Once we were on the road, and got along all right until we reached St. Joe, Missouri, where a mob of rascals concluded to dispute our passage.  The men were ordered out on the platform and the order came to load and fire at will, which soon caused the mob to take to their heels.   We then proceeded to our destination. 
We lay at that place for several days awaiting our Regiment to come up, which they failed to do.  About that time, General Lyons had organized his command at St.  Louis and was planning a raid through the state of Missouri.  We recruits were like a lot of stray sheep; our regiment not coming up we were organized into Company A and B’s Rifles, and when Lyons command came along, we joined.  We started on our miserable march through Missouri.  That march we had several minor skirmishes, losing quite a number of men. 
Someone had to do some reconnoitering for information, and although it gave one the feeling of going out to get a rope around our necks, it was done.
When we arrived at their lines, we told the guard we were looking for stray horses and asked him if he had seen anything of such animals, giving him a description of the imaginary stock.  This particular time, the fellow happened to be a good natured sort of a fellow with a very limited knowledge of military rules and he answered all of our questions.  After a few minutes of conversation, we asked permission to go into camp and see the soldiers.  He said he guessed it would be all right and let us pass. 
We strolled about the camp acting the part of a couple of green gawks, asking foolish questions, staring with open-eyed wonder at everything we saw.
Having a nice piece of cane in our pockets, and by pressing our finger nails into the cane, it would make dents; one piece was for Infantry companys, one for Cavalry, one for the Artillers, and the other number of wagon trains.  The canes were to be our memorandum book for every battery.  We would make a dent on the Battery side and some for infantry.  Of course, we did not dare keep any information we might gain on paper for in case we were suspected and searched, evidence of that nature found on our person might lead to unpleasant results, such as dancing on thin ------
To avoid a surprise by Lyons army was neglected, and for that reason, we were able to surprise the Rebels and were in their camp before the general alarm was given.  The first intimation they had of our presence was our advancing skirmishers opening fire on them.
All was confusion in the enemy’s camp.  They were just getting breakfast when the sharp crack of the spring rifles drove all thought of eating out of their minds.
General Siegle in attempting to make a movement on our right flank to turn the enemies left, run into an ambush and lost five of his guns, and a number of prisoners.  It was an inexcusable blunder, and a great loss to us, as his guns were twelve pounders and had done excellent work before they were captured.  The worst feature was that the Rebels soon had their own guns playing on us.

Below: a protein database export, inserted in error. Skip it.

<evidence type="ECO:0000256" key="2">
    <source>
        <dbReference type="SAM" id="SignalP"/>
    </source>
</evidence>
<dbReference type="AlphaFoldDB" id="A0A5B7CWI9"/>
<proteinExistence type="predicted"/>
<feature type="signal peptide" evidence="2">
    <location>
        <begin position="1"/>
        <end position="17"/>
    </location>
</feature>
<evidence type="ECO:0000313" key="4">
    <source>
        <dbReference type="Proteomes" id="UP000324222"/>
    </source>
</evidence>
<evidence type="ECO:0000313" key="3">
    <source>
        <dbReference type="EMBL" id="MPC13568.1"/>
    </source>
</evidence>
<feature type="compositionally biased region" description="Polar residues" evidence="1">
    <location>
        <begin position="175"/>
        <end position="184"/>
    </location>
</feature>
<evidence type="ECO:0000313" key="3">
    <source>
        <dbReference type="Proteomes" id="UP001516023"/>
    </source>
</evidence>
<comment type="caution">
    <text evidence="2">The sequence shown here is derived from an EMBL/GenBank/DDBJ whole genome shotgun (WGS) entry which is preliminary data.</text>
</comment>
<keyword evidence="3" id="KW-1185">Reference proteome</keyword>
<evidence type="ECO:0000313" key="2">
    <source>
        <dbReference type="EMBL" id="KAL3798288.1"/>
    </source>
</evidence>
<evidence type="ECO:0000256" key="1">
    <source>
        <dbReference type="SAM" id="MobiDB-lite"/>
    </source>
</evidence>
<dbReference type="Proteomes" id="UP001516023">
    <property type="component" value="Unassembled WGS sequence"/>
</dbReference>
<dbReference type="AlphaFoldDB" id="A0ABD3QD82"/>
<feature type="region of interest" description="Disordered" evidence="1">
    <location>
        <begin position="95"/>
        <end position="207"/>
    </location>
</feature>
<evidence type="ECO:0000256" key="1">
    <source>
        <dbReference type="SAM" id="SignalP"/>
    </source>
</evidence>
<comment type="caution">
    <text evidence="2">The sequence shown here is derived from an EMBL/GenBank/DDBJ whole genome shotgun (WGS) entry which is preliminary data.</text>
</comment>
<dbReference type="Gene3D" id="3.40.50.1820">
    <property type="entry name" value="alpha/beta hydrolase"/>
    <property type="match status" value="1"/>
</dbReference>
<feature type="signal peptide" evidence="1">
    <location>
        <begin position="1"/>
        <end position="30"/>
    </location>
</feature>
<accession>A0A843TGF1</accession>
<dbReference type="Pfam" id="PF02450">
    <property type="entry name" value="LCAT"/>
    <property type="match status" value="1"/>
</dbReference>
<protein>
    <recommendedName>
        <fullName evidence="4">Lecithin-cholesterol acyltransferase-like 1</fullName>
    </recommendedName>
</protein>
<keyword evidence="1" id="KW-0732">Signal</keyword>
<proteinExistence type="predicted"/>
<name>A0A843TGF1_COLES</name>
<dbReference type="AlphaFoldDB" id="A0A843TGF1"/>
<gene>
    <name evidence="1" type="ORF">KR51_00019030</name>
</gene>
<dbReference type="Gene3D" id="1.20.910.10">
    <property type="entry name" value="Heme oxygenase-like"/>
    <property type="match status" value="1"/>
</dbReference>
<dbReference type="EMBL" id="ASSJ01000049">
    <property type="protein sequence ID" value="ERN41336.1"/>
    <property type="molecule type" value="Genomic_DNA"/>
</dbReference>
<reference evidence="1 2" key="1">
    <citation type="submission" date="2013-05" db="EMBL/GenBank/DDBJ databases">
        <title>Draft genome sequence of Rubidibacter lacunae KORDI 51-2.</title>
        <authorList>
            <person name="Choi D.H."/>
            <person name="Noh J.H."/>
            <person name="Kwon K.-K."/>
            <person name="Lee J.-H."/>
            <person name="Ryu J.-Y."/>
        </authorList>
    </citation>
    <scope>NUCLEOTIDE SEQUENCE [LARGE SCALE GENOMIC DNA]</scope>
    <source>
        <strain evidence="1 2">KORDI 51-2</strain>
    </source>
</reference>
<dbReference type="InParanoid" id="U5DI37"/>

General Lyons was cold with rage when he was informed of Siegle’s loss.  Siegle was to blame for he disobeyed orders as he had been ordered to keep his battery in the center; instead of doing so, he made a wide circle leaving a gap between his command and our right flank, which the Rebels were not slow to take advantage of.
(The next several pages of the manuscript missing.)
It was disheartening news as we considered that his presence on the field would ultimately give us victory notwithstanding their superiority in numbers.  General Sturges now became Commander in Chief as he ranked next to General Lyons.
About 1:30 p.m. as of by mutual consent, both armies stopped fencing and both Rebel and Yanks were busily engaged in pickimg up their wounded and burying their dead.
Our wounded were taken to Springfield, and their army fell back to Rolla.  It has always been a question as to who were the victors of that terrible struggle. 
Price could not claim a victory as we had crippled his arms to such and extent that he was unable to follow up our army and inflict further punishment.
We had given him such a hard fight that he was glad to see us retreat, and as far as our side was concerned, they had fighting enough that day to last a long time.  
All the wounded at Springfield fell into the hands of the Confederates and became prisoners of war.
As for myself, I knew but little of what was going on after I was placed in the ambulance and taken to Springfield.  When I came to my senses, I was in a large room, surrounded by stacks of dead comrades who had died in the ambulance on their way to Springfield.  When I was taken out of the ambulance, I was, to all appearances dead, and accordingly was placed in the same room with the dead.  But, when the burial party came in to remove the dead bodies, I had my eyes open.  I heard one of the burial parties exclaim, “hello!  This one goes to the hospital.”
The hospital was in a court house, a sort of impromptu affair, destitute of beds or cots or other necessaries.  Our wounded were laying around the floor destitute of any covering and the treatment we received at the hands of those confederates was cruel in the extreme.  All medical stores intended for our wounded had been taken by the confederates for their use, and many a poor wounded soldier’s life could have been saved with humane treatment and proper care, but the Johnnie Rebels were not troubling themselves about our comfort.

Next installment, September.  Prisoner of War. 

The death and burial of General Nathaniel Lyon

The Kansas Nebraska Act

The Republic Of Death